Cannabis producers in US state of Colorado have made headlines – and history – this week for beginning the first fully legal sales of recreational marijuana in the United States since the popular commodity was first banned early in the 20th century. With so many other issues facing the country in 2014, does marijuana really deserve the spotlight? Unfortunately, the prohibition of marijuana has done far more than ruffle the feathers of potheads and civil libertarians. It has fuelled the ongoing cartel war in Mexico, the bloodiest conflict in the world. It has far-reaching economic justifications and consequences, and stands poised to significantly impact the US agricultural sector. When advocates of legalization ground their arguments in medical science and the love of civil liberty, they are playing a necessary electoral game. Marijuana legalization is indeed an important issue, but it important for more than just the United States.
As Seth Harp explains, “when the sale of a popular recreational drug is banned, wealth and power flowing from productive capital are amplified and transferred from the arena of competition between legitimate firms to the monopoly control of entrepreneurs whose competitive advantage is a willingness to break the law.” The relationship between prohibitions of in-elastically demanded goods and the subsequent rise of organized crime and black markets is familiar to political scientists and economists in the West. When prohibition cannot actually limit the consumption of a good, its primary effects are to drive up prices, thereby increasing the volume of cash flow to producers, and to deprive actors in the drug economy of all the traditional civil means of protecting business. Legal business entities rely on the institutions of property rights, courts, and the police to make secure transactions, protect their assets, and enforce business contracts. When the production of drugs is prohibited, these entities can only resort to violence and the threat of violence to achieve these ends.
The severity of the current cartel conflict in Mexico cannot be understated. The cartel war is one of the bloodiest conflicts in the world, surpassing the death tolls of the Iraq War and the War in Afghanistan combined, as of 2010. One third of Mexico’s arable land is currently under the control of the cartels. Several attempts have been made to assassinate the Mexican president. Whole divisions of the Mexican military have defected to the side of the cartels, most notably the Mexican special forces, who left the service of the government to form the infamous paramilitary group known as Los Zetas. One fifth of the Attorney General’s office is under investigation for cartel corruption, the Federal Investigative Agency has been corrupted, and every political party is known to accept money from drug bosses. While Congress has been noticeably silent, he situation has not been completely ignored by officials in the United States. The CIA and Department of Defense are now actively preparing for the possibility of the failure of the Mexican state.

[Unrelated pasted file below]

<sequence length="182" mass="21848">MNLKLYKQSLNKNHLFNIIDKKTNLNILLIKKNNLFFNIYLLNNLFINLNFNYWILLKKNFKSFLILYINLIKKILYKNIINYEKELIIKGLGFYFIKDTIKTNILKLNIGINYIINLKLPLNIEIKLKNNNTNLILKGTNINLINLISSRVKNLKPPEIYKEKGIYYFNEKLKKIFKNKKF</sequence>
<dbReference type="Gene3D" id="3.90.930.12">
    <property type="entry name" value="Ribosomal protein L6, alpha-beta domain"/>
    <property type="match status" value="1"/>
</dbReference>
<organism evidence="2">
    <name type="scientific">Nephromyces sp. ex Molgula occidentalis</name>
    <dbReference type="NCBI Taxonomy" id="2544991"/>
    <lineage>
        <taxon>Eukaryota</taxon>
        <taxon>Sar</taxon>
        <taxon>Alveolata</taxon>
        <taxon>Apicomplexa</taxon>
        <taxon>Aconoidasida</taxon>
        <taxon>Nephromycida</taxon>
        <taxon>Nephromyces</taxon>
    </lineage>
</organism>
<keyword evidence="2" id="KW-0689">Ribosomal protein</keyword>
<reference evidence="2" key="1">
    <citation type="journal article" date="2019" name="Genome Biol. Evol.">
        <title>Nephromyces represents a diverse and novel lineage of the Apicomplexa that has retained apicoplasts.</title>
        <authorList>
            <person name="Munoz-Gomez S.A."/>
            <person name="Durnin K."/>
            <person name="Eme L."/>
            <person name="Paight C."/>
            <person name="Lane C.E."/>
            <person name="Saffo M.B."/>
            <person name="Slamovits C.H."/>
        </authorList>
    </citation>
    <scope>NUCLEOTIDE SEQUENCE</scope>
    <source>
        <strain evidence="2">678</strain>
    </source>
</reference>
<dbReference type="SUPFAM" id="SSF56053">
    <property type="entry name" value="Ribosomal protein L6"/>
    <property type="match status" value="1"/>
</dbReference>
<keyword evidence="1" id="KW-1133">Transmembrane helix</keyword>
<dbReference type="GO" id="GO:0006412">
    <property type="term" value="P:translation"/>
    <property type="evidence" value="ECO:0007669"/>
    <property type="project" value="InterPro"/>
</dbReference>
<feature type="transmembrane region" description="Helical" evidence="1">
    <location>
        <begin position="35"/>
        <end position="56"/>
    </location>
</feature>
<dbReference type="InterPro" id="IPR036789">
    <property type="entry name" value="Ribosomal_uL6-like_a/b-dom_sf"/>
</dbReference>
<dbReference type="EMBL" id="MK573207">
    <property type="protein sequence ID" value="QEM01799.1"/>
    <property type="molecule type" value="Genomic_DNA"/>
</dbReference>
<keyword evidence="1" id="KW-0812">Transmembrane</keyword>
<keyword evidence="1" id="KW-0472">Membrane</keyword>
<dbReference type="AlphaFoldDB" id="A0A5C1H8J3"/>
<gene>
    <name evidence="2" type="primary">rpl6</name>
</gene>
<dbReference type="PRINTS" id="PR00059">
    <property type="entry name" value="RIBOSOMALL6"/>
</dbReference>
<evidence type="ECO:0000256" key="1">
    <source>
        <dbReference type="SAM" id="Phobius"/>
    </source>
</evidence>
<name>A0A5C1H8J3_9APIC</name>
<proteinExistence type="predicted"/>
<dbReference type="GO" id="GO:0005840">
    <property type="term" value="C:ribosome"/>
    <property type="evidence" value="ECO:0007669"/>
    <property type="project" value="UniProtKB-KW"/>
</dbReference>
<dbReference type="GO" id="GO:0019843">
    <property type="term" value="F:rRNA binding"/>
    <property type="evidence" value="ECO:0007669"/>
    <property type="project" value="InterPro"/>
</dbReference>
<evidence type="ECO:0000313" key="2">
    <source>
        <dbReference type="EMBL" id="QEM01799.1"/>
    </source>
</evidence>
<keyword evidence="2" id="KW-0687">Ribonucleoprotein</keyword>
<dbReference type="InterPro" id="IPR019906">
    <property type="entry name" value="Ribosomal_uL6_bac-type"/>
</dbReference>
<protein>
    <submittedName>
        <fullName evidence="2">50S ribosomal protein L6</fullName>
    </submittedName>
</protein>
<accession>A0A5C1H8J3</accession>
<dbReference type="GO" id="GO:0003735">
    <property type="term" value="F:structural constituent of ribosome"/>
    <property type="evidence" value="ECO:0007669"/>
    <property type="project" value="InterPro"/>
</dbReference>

The impact of prohibition on the price and quality of marijuana and other drugs has also been the subject of some recent research, as this informative video from Learn Liberty explains.
It is also worth noting the conditions under which marijuana was originally banned. The industrial production of hemp fiber was a major industry in the United States, and this element of cannabis cultivation was in fact the last to fall to prohibition, when the last crop of industrial hemp was planted in Michigan in 1957. Encouraging the government to restrict this dimension of the cannabis economy was of dire importance to American timber producers, who feared a loss of sales to hemp farmers in the paper industry. As a case in point, the assets of William Randoplh Hearst – media mogul and pioneer of the sensationalist ‘yellow press’ – were heavily invested in the timber industry, and Hearst’s own influence on the marijuana prohibition movement is well documented.
If the vehement support of prohibition by vested interests in the first half of the 20th century are any indication, the effects of legalization on the US agriculture economy will be massive. Indeed, current estimates place the value of even the repressed, black-market production of marijuana in the United States at over $100 billion. By comparison, corn and wheat – the next two largest cash crops – collectively account for barely $30 billion. While marijuana legalization advocates have not ignored this economic dimension to the issue, they have too often focused only on the issue of tax revenue. Taxed or not, the legalization of marijuana is a game changer for American agriculture.
Every libertarian is familiar with the civil libertarian arguments for marijuana legalization. Even if it is harmful, what justification can the government have for preventing citizens from doing harmful things? Alcohol, cigarettes, and even Big Macs are demonstrably more dangerous than the occasional enjoyment of marijuana, yet these commodities are not illegal.
However, civil liberties are not the most important consideration.
Why is it that in America, where all the chaos and destruction caused by our drug policies is only a river crossing away, the boldest defenses of legalization that can be conceived are these appeals to civil liberties? Tens of thousands of people are dying. The Mexican state is collapsing. The bloodiest conflict in the world is not happening in Africa or the Middle East, it is happening in North America. The western hemisphere is rattling apart at the seams, and until now only the US and Canada have been insulated from the chaos.
But how long will it last?